The Tower by T. Pugsley

Once, in a land far away

A maiden in a tower lay.

A doorless turret

With windows but one

Out which she looked to see the sun

And through the window, way up high

She saw free people walking by,

And from her lips escaped a cry,

The anguish plain to hear.

 

“Why,” said she,

“Are they free,

When trapped in tower

I’m doomed to be?”

 

This and more exclaimed to air

For she couldn’t see how it was fair

That they could run and laugh and fly

While she was doomed to watch and die

She sobbed, but no one heard her cry.

She wanted to run free.

 

The wind, the rain, the sun, the fire

Feeling was her lone desire

To feel them all in liberty

But she knew it couldn’t be

She turned away and then said she,

 

“Wake up, you know dreams don’t come true.”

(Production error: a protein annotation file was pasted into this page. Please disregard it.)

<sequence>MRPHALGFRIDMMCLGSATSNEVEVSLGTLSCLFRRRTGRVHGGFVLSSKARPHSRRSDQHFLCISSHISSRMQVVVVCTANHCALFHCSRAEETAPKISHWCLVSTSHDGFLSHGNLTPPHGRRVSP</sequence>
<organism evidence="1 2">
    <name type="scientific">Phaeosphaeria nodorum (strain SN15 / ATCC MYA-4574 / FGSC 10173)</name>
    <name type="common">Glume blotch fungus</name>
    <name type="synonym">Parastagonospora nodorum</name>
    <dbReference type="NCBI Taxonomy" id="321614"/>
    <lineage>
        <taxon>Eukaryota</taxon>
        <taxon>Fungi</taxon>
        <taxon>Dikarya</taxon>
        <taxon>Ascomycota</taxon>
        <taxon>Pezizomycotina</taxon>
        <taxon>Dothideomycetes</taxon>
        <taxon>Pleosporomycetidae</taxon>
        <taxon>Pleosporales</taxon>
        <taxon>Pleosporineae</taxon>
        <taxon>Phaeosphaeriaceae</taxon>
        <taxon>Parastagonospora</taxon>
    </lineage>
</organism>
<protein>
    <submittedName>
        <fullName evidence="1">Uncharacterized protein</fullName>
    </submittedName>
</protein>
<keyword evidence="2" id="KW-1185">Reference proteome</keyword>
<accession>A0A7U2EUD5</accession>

Years and years these words she spoke

Until one day she couldn’t choke

The words out one more time.

She ran to the window, saw the sky

And suddenly, with a great sigh

She knew.

 

“I can’t take this sorrow, nor this pain,

I know that I must be insane,

I will be free before I die.”

 

Here she gave a mighty cry

And jumped.

 

She felt the wind, she felt the rain,

She felt the freedom, she felt the pain.

 

She felt nothing more.

 

“How sad,” they said when she was found,

“She must have fallen to the ground.

So sad, the ones who die so young”

And here a dirge was promptly sung.

 

But the maiden was now free.

That’s the end of this story.

 

Free.

Categories: Gallery

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